Wednesday, November 26, 2008

Free Market Utopia

The conventional wisdom on KP seems to be that individuals are better suited to efficiently allocate their wealth than the Federal Government.  I submit that if you goal is to maximize individual utility, KP is right.  If, however, your goals are to help the economy to regain its feet and to foster long-term economic growth, then KP is wrong. 

Maximizing Individual Utility

If there is one thing that Americans do particularly well, it's doing stuff that is going to make them feel good.  Americans are self interested machines, both rapacious and ruthlessly efficient.  We see that in the Country's spending trends.  For example, as the US's coffee pallet has become more refined, our need for fine coffee outlets has increased dramatically.  As a result, we have channeled our dollars and focused our spending to facilitate the creation of a vast, private coffee delivery infrastructure never thought possible in this country.  Our Starbucks-to-consumer ratio that is the envy of the java swilling world. 

Similarly, many Americans are exceptionally good at making money.  Eschewing such antiquated asset valuation models like the CAPM, our brave equity warriors learned that intrinsic asset value is much less important that perceived value.  Of course, the obviously excessive P/E rations of the .com era served to stem some of the irrational exuberance inherent to the greater fool model.  Thus, traders came to rely upon delicate, intricate, and sophisticated computer models put together by some of the best quants money could buy.  The realities of stated income loans, interest-only ARMs, and refinance opportunities without end took a back seat to the highly crafted superior wisdom bestowed upon the few by their eight flat panel monitor arrays: these were worth something and there was money to be made. 

But even those Americans who may not be financial wizards know how to make for a happy holiday.  Both parents and their kids can recite from memory the relative merits of newest generation of ipod nanos when compared to say, the Zune or even the Touch.  Both are probably aware of the new "it" toy, i.e. that toy which is most calculated to bring delight to the kids and make them the envy of their classmates.  Never mind if the kid's 529 hasn't seen a contribution in 18 months.  Never mind if you have to finance the purchase.  It's the holidays: a time during which we are all entitled to a little joy.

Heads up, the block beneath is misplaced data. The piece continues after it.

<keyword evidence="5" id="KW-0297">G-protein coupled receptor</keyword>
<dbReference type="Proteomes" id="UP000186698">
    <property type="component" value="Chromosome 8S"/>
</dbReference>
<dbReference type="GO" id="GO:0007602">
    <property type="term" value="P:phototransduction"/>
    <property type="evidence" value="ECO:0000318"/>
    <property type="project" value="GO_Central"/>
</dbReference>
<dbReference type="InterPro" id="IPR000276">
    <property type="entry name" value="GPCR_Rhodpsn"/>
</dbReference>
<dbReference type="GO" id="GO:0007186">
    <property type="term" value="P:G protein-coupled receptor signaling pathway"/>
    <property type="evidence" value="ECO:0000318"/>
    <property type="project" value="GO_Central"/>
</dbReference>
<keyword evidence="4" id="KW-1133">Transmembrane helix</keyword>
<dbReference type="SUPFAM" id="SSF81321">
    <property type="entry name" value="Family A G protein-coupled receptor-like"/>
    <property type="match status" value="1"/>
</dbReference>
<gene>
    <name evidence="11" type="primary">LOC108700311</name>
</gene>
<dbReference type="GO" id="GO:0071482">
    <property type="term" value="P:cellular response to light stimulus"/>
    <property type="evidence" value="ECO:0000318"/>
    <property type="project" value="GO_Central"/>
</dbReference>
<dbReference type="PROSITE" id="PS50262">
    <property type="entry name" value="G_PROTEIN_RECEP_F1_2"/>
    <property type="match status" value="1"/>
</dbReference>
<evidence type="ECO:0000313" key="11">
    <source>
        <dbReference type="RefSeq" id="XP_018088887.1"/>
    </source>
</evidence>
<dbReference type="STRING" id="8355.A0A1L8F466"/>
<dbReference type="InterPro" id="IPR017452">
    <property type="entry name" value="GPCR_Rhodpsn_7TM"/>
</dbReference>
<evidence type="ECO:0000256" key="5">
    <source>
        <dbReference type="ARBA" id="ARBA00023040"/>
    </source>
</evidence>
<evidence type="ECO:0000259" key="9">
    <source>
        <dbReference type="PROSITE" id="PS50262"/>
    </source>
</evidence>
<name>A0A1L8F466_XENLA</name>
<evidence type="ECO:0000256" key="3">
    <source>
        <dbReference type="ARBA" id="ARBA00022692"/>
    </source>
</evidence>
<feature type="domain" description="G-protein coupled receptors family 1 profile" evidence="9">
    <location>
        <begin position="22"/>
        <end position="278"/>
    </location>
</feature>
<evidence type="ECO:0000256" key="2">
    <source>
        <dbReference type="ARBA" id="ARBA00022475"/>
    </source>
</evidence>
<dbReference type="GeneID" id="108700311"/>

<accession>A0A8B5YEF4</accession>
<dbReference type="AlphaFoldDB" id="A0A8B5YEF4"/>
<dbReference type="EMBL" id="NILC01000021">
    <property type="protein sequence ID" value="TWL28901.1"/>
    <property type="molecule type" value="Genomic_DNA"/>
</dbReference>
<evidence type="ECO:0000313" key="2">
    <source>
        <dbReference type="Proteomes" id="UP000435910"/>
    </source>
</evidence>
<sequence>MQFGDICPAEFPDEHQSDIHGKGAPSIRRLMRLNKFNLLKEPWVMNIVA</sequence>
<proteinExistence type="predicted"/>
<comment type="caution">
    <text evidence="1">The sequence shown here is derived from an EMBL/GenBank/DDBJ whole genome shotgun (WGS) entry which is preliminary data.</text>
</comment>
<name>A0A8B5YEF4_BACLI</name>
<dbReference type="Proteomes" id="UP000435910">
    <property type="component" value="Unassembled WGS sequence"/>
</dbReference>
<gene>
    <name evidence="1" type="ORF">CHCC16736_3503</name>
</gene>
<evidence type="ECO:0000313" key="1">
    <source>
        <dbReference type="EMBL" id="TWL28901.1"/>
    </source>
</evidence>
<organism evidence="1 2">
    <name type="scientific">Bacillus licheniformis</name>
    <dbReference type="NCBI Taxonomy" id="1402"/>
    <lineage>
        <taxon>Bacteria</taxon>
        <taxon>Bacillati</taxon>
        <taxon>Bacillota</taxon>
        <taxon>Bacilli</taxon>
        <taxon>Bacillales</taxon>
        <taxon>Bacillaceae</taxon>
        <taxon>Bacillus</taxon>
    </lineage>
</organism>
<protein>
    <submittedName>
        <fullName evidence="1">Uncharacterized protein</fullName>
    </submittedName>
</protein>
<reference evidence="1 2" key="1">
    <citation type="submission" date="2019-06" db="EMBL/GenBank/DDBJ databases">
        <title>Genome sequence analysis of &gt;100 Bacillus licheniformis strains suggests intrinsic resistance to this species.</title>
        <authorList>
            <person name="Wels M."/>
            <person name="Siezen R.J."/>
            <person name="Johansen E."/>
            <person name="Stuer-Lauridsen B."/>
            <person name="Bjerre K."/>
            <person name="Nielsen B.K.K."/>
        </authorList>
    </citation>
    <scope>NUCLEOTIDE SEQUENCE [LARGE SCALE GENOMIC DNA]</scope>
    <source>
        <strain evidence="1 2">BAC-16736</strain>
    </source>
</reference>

Okay, you get the point.  The truth is that people aren't even good at maximizing their own individual long term utility.  If behavioral economics has shown us anything, it's that people will usually take the quick payoff at the expense of greater reward in the future.  CEOs do it.  Traders do it. Everyone does it.  Compounding the issue is that people, at times, don't even know what will make them happy.  They underestimate the utility of future rewards and over estimate the pain of certain trade offs.  Sometimes, it's not their fault - they lack sufficient information about their consequences of their choices. 

The Truth

And here is ugly truth for all of those libertarians who want to live in a country of hundreds of millions: people make bad decisions and do it often.  Efficient market theories assume perfect information and rational actors.  Neither exist nor will they ever exist.  Dreams of unfettered markets self-regulation are as unrealistic and as Utopian as anything dreamt up by the left.

Case in point: civil suits.  Civil litigation is the ultimate in open market, government-free regulation.  Someone rips you off or sells you a bum steer - don't go to government for help!  Rather, settle the matter one-on-one, citizen-to-citizen before a neutral with a jury of your rational-acting, efficiently resource-allocating peers.  Worried that some new food additive might cause cancer?  Why wait for the government to waste millions of taxpayer dollars or burden industry with even more regulations when you can rely upon private individuals using private funds to research the issue and arrive at an answer?  Do you think private corporations have a duty to make their products safer with newfangled improvements like seat belts?  Why wait for government to decide the issue when you can quickly create an economic incentive for companies to behave responsively.

The truth is that every single one of KP's so called free market proponents would love nothing more than use more government regulation to reign in the US plaintiffs' bar.  They would love to rip apart privately-negotiated contingency fee agreements and to prevent average Americans from playing their role in the resolution of private disputes.  Somehow the very same people that libertarians believe should make their own decisions about savings, retirement, insurance, and capital investment become blithering idiots once they step into the jury box.